Hurricane Zeta was speeding toward storm-weary Louisiana with top winds of 155 km/h, strengthening to a Category 2 hurricane as it approached the coast.
New Orleans, where a pump system failure raised flood risks, was squarely in its path.
Workers closed one of the last floodgates surrounding the city as residents braced for the 27th named storm of a historically busy Atlantic hurricane season. The iconic streetcars shut down and City Hall closed until after the storm, Mayor LaToya Cantrell said.
Tropical storm warnings were issued as far away as the north Georgia mountains, highly unusual for the region. New Orleans has been in the warning areas of seven previous storms that veered east or west this season. Zeta was staying on course.
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"I don't think we're going to be as lucky with this one," city emergency director Collin Arnold said.
Zeta had been predicted to hit as a relatively weak Category 1 hurricane, but Louisiana residents awoke to updated forecasts predicting a Category 2 at landfall.
"The good news for us - and look, you take good news where you can find it – the storm's forward speed is 17 mph. That's projected to increase, and so it's going to get in and out of the area relatively quickly, and then we're going to be able to assess the damage more quickly," Governor John Bel Edwards told the Weather Channel.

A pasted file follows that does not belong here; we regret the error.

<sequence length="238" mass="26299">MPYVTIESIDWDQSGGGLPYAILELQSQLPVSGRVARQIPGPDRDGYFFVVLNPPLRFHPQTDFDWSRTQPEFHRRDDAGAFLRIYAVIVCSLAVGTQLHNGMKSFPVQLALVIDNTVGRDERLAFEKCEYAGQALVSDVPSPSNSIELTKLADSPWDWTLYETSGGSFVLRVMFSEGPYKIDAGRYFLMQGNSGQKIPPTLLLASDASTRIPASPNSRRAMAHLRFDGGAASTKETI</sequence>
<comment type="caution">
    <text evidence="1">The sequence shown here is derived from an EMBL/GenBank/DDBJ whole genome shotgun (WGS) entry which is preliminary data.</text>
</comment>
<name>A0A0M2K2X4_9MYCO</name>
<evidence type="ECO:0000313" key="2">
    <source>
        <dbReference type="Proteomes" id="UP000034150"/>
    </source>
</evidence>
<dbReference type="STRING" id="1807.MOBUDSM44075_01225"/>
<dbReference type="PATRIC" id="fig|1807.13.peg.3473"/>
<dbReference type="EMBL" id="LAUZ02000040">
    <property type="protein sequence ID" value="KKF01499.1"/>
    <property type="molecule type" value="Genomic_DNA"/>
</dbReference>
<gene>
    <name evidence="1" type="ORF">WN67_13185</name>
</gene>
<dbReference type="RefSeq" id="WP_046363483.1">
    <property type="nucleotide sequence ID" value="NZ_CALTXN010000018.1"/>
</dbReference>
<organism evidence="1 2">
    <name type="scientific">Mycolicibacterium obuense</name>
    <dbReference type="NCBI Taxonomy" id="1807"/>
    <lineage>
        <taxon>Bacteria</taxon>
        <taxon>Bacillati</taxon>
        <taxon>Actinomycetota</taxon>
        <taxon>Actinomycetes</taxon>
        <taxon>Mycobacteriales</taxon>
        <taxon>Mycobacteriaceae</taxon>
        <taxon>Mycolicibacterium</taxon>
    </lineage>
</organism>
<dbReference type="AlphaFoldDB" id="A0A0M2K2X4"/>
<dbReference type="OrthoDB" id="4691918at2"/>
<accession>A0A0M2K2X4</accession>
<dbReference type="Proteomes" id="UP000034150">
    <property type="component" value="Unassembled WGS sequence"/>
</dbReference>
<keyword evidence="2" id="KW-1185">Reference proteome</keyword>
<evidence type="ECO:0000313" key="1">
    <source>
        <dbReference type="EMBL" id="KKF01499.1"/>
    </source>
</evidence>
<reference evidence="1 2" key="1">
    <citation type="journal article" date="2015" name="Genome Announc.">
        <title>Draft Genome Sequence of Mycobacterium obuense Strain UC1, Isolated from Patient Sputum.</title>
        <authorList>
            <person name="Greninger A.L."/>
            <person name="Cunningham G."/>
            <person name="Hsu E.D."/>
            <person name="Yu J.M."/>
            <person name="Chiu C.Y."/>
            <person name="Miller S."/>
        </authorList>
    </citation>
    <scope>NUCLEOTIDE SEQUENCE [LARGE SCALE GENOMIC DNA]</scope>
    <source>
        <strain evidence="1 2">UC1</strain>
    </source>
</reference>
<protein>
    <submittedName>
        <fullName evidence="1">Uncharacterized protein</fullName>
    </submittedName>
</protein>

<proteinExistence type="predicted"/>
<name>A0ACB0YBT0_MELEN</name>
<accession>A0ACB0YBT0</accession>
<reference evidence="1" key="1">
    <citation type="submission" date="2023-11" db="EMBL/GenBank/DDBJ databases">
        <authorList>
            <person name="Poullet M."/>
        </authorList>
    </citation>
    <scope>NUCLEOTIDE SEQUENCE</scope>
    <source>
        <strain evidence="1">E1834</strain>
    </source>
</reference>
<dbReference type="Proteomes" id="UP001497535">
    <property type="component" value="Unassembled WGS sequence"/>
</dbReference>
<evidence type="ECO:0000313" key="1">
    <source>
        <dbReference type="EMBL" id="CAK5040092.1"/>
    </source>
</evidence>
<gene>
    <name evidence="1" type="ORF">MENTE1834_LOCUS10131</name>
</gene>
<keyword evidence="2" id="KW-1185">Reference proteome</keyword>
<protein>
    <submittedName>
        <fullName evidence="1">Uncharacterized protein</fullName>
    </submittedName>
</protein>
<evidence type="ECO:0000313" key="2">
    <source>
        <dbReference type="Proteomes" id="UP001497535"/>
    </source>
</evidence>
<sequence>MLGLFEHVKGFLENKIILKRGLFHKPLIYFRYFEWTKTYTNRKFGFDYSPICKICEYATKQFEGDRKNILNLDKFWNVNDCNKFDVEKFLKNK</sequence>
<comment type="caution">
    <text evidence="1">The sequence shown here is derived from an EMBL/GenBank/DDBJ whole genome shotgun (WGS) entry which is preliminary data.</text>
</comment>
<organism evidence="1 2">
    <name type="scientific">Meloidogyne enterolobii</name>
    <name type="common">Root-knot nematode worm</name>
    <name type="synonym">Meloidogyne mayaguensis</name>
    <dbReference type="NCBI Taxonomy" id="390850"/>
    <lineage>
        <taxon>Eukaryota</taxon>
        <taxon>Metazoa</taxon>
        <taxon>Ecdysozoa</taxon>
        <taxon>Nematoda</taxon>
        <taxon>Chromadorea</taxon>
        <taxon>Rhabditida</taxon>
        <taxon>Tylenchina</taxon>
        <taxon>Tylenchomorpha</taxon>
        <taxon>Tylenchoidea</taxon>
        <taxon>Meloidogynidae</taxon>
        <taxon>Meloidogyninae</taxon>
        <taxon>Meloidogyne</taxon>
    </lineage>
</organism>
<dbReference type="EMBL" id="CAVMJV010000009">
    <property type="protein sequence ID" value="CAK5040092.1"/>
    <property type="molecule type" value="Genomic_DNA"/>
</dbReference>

Officials urged people to take precautions and prepare to shelter in place, but there were few signs of concern in New Orleans. It was business as usual in the French Quarter. "This one is moving fast and I don't think it's going to do much," said Kelly Ann, a visitor from St Petersburg, Florida, as she strolled Decatur Street.
The winds were picking up and water was rising above the docks in Jean Lafitte, a small fishing town south of New Orleans that takes its name from a French pirate. Workers drove truckloads of sand to low-lying areas where thousands of sandbags were already stacked before previous storms.